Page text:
Everything! It’s something we can watch with our kids, and our eldest loves to quote it. The story has been fun, and for the most part, the pacing has been pretty good. Characters are complex enough for us adults, and yet family friendly enough for our boys. It’s tense, yet has laughter.
Our framily cosplayed at Realm Makers last year as the Paladins along with Empress Zarkona and Prince Alluran. Basically, we used Rule 63, which states that for every male character, there’s a female version in another world, and same for female characters. Our group ratio was perfect for that, and we ran with it.
Also … Miraculous: Tales of Ladybug & Cat Noir! I confess I’ve seen that on the Netflix queue but am not familiar with it. Sell me on it.
Irony abounds in a love square that will have you agonizing and laughing all at once. Two “average” Parisian kids have magical amulets (earrings for Marinette, a ring for Adrien) that turn them into superheroes. Marinette has a crush on Adrien, but he has a crush on the superhero Ladybug. Adrien’s alter ego, Chat Noir, is constantly flirting with Ladybug, and she’s constantly turning him down. Marinette has no idea that she’s turning down Adrien, and Adrien has no idea that his classmate is Ladybug. It’s painfully ironic while also being funny, super cute, and did I mention ironic?
Yo-ho, yo-ho, Pirates of the Caribbean is another one of your things. Why are you particularly obsessed with this Disney attraction?
The attraction at Disneyland means shade from the burning summer sun. And it could be said the first movie was Mike’s and my first date, so it holds a special place in my heart. Back in high school, we were allowed to hang out together, but I wasn’t allowed to date yet. So when the movie came out, we used his little sister as our chaperone and went out to see the movie in the theater. Just thinking about it makes me smile.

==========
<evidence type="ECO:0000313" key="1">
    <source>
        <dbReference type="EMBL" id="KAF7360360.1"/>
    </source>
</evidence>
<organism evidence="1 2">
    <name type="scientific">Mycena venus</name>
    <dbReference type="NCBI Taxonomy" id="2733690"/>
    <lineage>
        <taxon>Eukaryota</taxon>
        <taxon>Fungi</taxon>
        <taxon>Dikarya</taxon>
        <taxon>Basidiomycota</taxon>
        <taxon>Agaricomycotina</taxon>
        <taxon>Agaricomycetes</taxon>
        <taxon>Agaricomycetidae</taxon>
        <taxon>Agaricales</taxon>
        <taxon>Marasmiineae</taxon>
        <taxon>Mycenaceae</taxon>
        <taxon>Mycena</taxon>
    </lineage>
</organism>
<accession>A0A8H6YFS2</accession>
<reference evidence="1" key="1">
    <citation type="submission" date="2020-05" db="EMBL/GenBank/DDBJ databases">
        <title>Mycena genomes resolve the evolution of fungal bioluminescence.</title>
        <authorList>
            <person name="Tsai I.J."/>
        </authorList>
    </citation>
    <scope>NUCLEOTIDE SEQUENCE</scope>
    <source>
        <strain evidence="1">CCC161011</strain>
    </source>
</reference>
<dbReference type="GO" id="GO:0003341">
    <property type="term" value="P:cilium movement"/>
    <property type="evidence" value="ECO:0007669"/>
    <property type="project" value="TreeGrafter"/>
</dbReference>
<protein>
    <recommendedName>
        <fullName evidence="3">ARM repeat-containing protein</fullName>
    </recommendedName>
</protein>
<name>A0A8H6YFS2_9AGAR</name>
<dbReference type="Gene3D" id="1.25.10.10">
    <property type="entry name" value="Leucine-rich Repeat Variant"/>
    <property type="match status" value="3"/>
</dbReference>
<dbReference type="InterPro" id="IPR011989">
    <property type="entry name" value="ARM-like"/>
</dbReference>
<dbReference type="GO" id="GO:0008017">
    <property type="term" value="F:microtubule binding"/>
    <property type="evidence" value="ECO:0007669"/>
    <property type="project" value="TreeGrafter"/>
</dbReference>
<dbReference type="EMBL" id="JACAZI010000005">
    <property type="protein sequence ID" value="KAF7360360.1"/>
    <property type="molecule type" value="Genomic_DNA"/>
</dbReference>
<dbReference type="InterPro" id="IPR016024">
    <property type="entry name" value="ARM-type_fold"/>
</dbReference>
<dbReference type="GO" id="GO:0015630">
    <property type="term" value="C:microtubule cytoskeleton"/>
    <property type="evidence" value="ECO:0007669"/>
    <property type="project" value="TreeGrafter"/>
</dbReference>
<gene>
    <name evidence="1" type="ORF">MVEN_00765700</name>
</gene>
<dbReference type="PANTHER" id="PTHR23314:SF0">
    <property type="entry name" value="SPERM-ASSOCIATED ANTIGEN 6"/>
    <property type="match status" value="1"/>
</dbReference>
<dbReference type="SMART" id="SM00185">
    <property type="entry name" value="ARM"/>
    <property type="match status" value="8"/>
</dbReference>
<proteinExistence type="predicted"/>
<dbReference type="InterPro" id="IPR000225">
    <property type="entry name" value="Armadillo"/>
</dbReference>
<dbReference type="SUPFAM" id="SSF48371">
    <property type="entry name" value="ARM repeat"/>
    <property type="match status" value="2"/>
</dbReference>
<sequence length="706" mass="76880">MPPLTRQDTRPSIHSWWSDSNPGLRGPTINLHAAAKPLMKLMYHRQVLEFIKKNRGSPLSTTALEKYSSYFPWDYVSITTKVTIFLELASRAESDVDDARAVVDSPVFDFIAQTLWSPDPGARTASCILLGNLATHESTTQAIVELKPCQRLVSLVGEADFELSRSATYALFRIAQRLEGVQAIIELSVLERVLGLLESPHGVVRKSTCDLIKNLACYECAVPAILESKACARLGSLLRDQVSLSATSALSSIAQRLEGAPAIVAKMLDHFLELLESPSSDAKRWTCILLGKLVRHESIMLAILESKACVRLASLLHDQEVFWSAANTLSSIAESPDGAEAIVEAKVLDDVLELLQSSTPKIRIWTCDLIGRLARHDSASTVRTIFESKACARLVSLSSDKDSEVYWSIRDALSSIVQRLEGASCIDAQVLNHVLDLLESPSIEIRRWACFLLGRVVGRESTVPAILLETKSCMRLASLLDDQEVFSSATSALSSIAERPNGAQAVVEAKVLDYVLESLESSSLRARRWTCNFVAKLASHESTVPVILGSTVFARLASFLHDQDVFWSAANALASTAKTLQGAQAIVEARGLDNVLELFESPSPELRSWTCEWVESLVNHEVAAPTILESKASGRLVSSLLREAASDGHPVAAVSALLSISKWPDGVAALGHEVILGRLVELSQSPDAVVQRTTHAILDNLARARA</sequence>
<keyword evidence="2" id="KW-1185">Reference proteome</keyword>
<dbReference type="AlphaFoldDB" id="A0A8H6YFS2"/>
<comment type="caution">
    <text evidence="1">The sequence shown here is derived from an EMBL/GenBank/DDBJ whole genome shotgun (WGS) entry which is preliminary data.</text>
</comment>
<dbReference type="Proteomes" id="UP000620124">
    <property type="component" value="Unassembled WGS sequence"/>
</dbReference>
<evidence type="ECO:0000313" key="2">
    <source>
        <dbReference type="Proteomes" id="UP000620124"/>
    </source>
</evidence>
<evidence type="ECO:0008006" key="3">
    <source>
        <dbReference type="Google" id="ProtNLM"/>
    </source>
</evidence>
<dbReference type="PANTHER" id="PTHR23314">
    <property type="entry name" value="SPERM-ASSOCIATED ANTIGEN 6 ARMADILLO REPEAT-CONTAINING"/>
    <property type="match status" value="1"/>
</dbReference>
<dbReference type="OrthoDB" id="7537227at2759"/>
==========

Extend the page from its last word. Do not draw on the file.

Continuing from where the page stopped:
Do you have any other writing projects currently in the works?
Well, I just got “Void Born” (book two) back from my editor, and Mike finished outlining “Traitor’s Crown” (book three) last night. I’m going to be editing “Void Born” first, then diving back into “Betrayal by Blood” (the prequel) to edit that and get that over to my editor, too.
Basically, yes. So many writing projects. Assuming I can stay on top of all my deadlines and we don’t have anything big that hinders progress, I’ll be able to take a breather in summer of 2020.
**laughs, then twitches**
Are there any dream writing projects you’d like to tackle in the future?
I’d say I’m living my writing dream! I just got my ARC’s (Advanced Reader Copy) in the mail today, and holding the physical form of book has been absolutely surreal.
Where can we purchase a copy of “Renegade Skyfarer”?
Amazon! It’ll be available on Kindle (and it can be preordered now), and the paperback will be available on Amazon July 1.
SPOILER ALERT: If you still haven’t seen “Avengers: Infinity War” and have managed to dodge spoilers so far, maybe skip this story. It’s got ’em.
It’s been a week since “Avengers: Infinity War” smashed its way into theaters like a great, green Hulk set on breaking our hearts, along with box office records.
For the love … er, I mean … hate of Thanos, we were not prepared for the emotional rollercoaster of watching our most beloved Marvel superheroes fight their darndest to save the universe only to dissolve into pixelated ashes and cease to exist.